There are 3 total results for your Holy Man Saint search.
|Simple Dictionary Definition|
| shì jiā móu ní / shi4 jia1 mou2 ni2
shih chia mou ni
Siddhartha Gautama (563-485 BC), the historical Buddha and founder of Buddhism; Sakyamuni Buddha (Sanskrit: sage of the Sakya)
釋迦文 (釋迦文尼); 釋伽文 Śākyamuni, the saint of the Śākya tribe. muni is saint, holy man, sage, ascetic monk; it is: intp. as 仁 benevolent, charitable, kind, also as 寂默 one who dwells in seclusion. After '500 or 550' previous incarnations, Śākyamuni finally attained to the state of Bodhisattva, was born in the Tuṣita heaven, and descended as a white elephant, through her right side, into the womb of the immaculate Māyā, the purest woman on earth; this was on the 8th day of the 4th month; next year on the 8th day of the 2nd month he was born from her right side painlessly as she stood under a tree in the Lumbinī garden. For the subsequent miraculous events v. Eitel. also the 神通遊戲經 (Lalitavistara), the 釋迦如來成道記, etc. Simpler statements say that he was born the son of Śuddhodana, of the kṣatriya caste, ruler of Kapilavastu, and Māyā his wife; that Māyā died seven days later, leaving him to be brought up by her sister Prājapati; that in due course he was married to Yaśodharā who bore him a son, Rāhula; that in search of truth he left home, became an ascetic, severely disciplined himself, and finally at 35 years of age, under a tree, realized that the way of release from the chain of rebirth and death lay not in asceticism but in moral purity; this he explained first in his four dogmas, v. 四諦 and eightfold noble way 八正道, later amplified and developed in many sermons. He founded his community on the basis of poverty, chastity, and insight or meditation, ad it became known as Buddhism, as he became known as Buddha, the enlightened. His death was probably in or near 487 B.C., a few years before that of Confucius in 479. The sacerdotal name of his family is Gautama, said to be the original name of the whole clan, Śākya being that of his branch, v. 瞿, 喬.; his personal name was Siddhārtha, or Sarvārthasiddha, v. 悉.
| shàng rén / shang4 ren2
shounin / shonin / しょうにん
holy priest; saint; (place-name) Shounin
A man of superior wisdom, virtue, and conduct, a term applied to monks during the Tang dynasty; excellent personage
| ā luó hàn / a1 luo2 han4
a lo han
arakan / あらかん
arhat (Sanskrit); a holy man who has left behind all earthly desires and concerns and attained nirvana (Buddhism)
arhan, arhat, lohan; worthy, venerable; an enlightened, saintly man; the highest type or ideal saint in Hīnayāna in contrast with the bodhisattva as the saint in Mahāyāna; intp. as 應供worthy of worship, or respect; intp. as 殺賊 arihat, arihan, slayer of the enemy, i.e. of mortality; for the arhat enters nirvana 不生 not to be reborn, having destroyed the karma of reincarnation; he is also in the stage of 不學 no longer learning, having attained. Also 羅漢; 阿盧漢; 阿羅訶 or 阿羅呵; 阿梨呵 (or 阿黎呵); 羅呵, etc.; cf. 阿夷; 阿畧.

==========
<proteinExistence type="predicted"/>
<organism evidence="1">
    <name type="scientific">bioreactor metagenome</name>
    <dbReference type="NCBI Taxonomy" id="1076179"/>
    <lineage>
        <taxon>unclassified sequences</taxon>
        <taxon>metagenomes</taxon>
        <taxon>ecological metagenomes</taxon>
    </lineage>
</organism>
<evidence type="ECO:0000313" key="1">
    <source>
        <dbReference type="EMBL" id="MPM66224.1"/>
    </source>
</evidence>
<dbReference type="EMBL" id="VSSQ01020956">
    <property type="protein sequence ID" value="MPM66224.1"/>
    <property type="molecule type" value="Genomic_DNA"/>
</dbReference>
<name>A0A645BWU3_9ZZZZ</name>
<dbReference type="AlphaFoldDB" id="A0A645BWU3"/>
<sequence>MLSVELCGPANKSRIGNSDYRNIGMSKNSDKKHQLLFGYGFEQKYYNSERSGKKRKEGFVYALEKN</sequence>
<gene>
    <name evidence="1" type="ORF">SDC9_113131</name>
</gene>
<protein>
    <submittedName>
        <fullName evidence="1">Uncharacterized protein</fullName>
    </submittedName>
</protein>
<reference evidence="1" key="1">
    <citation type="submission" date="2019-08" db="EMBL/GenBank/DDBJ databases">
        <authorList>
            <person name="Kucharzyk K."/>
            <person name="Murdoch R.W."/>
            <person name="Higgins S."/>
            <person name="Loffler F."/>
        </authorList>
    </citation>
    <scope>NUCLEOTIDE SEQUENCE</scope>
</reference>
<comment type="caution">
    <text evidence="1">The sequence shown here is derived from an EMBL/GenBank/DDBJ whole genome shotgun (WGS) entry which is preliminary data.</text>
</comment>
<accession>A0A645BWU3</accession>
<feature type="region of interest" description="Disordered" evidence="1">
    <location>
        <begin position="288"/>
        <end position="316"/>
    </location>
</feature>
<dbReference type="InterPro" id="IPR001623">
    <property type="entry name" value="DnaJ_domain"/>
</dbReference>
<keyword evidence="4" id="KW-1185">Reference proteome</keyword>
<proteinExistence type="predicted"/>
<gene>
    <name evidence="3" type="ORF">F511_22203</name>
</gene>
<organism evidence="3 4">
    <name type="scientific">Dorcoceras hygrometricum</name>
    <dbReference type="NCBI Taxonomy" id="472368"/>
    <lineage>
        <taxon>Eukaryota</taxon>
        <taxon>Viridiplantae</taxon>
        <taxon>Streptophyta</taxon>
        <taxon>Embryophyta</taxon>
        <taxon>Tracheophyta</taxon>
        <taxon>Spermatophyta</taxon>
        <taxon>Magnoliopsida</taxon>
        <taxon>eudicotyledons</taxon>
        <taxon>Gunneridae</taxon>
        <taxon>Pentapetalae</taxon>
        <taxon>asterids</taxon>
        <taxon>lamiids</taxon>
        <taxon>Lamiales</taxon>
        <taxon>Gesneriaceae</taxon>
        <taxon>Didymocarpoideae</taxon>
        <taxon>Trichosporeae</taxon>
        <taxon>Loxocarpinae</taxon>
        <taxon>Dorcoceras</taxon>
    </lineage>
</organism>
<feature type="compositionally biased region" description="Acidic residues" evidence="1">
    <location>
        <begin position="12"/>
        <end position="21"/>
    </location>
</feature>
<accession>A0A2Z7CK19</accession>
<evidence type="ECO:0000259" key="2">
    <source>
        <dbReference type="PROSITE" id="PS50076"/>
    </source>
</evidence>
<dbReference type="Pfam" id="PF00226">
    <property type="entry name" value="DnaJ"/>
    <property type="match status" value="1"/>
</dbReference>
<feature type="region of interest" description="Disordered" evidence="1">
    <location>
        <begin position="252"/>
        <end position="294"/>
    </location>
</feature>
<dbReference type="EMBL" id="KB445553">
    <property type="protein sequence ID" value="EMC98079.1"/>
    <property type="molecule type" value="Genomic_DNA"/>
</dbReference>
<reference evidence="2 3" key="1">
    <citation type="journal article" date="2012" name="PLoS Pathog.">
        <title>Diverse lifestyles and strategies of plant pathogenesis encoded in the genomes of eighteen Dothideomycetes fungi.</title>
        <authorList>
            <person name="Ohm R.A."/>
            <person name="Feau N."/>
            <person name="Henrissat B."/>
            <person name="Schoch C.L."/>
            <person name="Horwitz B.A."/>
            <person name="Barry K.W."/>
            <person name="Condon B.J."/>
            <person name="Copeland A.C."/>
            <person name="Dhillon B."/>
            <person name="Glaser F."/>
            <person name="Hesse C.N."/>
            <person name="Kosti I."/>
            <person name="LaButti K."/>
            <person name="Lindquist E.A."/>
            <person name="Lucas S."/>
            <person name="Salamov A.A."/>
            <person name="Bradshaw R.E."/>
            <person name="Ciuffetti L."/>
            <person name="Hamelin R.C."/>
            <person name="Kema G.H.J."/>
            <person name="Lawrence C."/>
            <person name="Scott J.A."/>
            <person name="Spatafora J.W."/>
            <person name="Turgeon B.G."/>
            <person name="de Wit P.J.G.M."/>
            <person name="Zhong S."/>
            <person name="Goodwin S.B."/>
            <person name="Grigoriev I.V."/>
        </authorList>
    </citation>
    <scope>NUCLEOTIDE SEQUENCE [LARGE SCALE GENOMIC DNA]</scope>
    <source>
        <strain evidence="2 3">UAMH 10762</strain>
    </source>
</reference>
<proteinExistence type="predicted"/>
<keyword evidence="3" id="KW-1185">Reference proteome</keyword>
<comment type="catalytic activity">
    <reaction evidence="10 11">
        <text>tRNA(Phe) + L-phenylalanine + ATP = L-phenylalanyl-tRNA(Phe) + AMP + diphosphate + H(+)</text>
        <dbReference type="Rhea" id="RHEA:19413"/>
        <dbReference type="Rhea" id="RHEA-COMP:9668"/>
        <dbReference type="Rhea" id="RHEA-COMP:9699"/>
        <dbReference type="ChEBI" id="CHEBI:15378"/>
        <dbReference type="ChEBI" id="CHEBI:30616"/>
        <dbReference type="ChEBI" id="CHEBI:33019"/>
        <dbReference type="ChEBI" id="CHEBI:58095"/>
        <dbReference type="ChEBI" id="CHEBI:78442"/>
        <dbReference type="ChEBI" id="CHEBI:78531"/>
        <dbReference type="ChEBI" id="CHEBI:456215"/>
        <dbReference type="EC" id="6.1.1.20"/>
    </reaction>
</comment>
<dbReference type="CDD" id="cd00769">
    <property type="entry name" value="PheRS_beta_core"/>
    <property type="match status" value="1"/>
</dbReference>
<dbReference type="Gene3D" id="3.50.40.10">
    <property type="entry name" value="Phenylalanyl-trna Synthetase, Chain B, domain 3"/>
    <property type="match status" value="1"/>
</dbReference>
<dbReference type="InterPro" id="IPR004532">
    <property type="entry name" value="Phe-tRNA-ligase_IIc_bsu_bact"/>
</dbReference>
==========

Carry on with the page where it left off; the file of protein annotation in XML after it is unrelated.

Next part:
Entries with 2nd row of characters: The 2nd row is Simplified Chinese.This page contains 3 results for "Holy Man Saint" in Chinese and/or Japanese.
Information about this dictionary:
Apparently, we were the first ones who were crazy enough to think that western people might want a combined Chinese, Japanese, and Buddhist dictionary.
A lot of westerners can't tell the difference between Chinese and Japanese - and there is a reason for that. Chinese characters and even whole words were borrowed by Japan from the Chinese language in the 5th century. Much of the time, if a word or character is used in both languages, it will have the same or a similar meaning. However, this is not always true. Language evolves, and meanings independently change in each language.
Example: The Chinese character 湯 for soup (hot water) has come to mean bath (hot water) in Japanese. They have the same root meaning of "hot water", but a 湯屋 sign on a bathhouse in Japan would lead a Chinese person to think it was a "soup house" or a place to get a bowl of soup. See this: Japanese Bath House
This dictionary uses the EDICT and CC-CEDICT dictionary files.
EDICT data is the property of the Electronic Dictionary Research and Development Group, and is used in conformance with the Group's license.
Chinese Buddhist terms come from Dictionary of Chinese Buddhist Terms by William Edward Soothill and Lewis Hodous. This is commonly referred to as "Soothill's'". It was first published in 1937 (and is now off copyright so we can use it here). Some of these definitions may be misleading, incomplete, or dated, but 95% of it is good information. Every professor who teaches Buddhism or Eastern Religion has a copy of this on their bookshelf. We incorporated these 16,850 entries into our dictionary database ourselves (it was lot of work).
Combined, these cover 1,007,753 Japanese, Chinese, and Buddhist characters, words, idioms, names, placenames, and short phrases.
Just because a word appears here does not mean it is appropriate for a tattoo, your business name, etc. Please consult a professional before doing anything stupid with this data.
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No warranty as to the correctness, potential vulgarity, or clarity is expressed or implied. We did not write any of these definitions (though we occasionally act as a contributor/editor to the CC-CEDICT project). You are using this dictionary for free, and you get what you pay for.
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